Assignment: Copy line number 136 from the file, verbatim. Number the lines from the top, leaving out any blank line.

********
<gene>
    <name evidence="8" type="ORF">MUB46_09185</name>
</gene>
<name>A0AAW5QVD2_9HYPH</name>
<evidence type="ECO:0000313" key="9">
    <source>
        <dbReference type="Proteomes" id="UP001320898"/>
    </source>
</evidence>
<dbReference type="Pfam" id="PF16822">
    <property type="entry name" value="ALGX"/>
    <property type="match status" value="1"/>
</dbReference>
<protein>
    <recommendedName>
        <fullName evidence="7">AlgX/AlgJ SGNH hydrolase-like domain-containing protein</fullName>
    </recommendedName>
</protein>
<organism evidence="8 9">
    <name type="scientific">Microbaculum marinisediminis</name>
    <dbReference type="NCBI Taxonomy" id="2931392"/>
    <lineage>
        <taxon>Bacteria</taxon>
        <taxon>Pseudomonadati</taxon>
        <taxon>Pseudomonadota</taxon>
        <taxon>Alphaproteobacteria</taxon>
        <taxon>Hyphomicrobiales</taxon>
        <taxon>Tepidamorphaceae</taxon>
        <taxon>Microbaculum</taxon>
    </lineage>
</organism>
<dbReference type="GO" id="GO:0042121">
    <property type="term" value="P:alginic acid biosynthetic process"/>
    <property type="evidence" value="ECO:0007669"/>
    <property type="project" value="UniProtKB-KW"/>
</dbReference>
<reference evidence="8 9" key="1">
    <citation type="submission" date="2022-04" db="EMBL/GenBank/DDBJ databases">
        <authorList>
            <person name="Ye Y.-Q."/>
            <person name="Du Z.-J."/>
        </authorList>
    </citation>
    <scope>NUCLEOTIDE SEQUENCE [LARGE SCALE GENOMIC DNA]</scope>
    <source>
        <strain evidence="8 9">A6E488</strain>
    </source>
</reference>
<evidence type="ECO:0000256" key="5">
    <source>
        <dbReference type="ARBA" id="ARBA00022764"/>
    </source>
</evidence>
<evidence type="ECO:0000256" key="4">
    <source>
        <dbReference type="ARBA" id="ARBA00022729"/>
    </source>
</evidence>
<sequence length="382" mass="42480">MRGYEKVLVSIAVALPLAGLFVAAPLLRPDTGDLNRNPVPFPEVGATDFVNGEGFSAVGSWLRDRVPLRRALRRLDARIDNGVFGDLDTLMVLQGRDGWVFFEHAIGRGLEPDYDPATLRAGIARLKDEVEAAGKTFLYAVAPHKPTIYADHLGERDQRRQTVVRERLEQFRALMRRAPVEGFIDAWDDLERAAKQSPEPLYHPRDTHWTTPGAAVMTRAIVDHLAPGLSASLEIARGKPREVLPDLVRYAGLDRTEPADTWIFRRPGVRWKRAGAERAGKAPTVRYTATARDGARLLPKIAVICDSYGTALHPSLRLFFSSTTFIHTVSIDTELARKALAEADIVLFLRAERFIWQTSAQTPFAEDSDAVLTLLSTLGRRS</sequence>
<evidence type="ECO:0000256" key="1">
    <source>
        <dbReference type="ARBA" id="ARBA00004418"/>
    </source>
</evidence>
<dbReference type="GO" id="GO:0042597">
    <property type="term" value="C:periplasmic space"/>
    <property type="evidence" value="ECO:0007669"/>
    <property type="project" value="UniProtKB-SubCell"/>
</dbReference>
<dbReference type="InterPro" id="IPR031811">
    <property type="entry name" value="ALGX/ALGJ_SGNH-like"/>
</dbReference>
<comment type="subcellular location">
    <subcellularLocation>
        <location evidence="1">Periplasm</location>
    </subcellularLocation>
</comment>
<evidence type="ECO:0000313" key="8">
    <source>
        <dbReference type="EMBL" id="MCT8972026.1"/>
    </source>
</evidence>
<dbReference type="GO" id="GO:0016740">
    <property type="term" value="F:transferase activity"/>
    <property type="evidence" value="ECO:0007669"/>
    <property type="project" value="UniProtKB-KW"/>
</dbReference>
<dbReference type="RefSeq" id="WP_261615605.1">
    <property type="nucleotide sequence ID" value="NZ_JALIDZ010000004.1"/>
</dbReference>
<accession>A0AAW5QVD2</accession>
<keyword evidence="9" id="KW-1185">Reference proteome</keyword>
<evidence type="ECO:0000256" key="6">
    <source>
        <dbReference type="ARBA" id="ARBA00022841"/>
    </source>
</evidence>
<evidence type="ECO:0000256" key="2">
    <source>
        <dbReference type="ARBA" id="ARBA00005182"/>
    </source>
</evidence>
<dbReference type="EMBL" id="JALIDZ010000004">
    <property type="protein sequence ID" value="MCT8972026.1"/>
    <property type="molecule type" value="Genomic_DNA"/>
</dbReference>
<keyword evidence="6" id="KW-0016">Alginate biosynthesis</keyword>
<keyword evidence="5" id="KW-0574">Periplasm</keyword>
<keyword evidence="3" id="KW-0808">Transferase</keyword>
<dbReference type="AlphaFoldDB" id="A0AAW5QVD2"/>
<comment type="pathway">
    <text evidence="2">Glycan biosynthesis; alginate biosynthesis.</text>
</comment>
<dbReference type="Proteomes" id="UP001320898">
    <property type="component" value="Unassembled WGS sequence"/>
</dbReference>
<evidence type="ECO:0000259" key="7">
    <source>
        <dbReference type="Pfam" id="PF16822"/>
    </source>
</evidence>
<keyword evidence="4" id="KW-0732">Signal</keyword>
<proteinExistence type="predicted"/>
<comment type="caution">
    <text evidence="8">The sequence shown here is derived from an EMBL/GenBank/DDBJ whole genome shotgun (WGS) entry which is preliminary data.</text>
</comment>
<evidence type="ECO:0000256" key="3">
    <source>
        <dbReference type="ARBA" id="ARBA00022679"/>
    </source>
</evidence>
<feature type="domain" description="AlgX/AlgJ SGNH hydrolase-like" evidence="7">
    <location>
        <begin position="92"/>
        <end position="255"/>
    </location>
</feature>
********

    </location>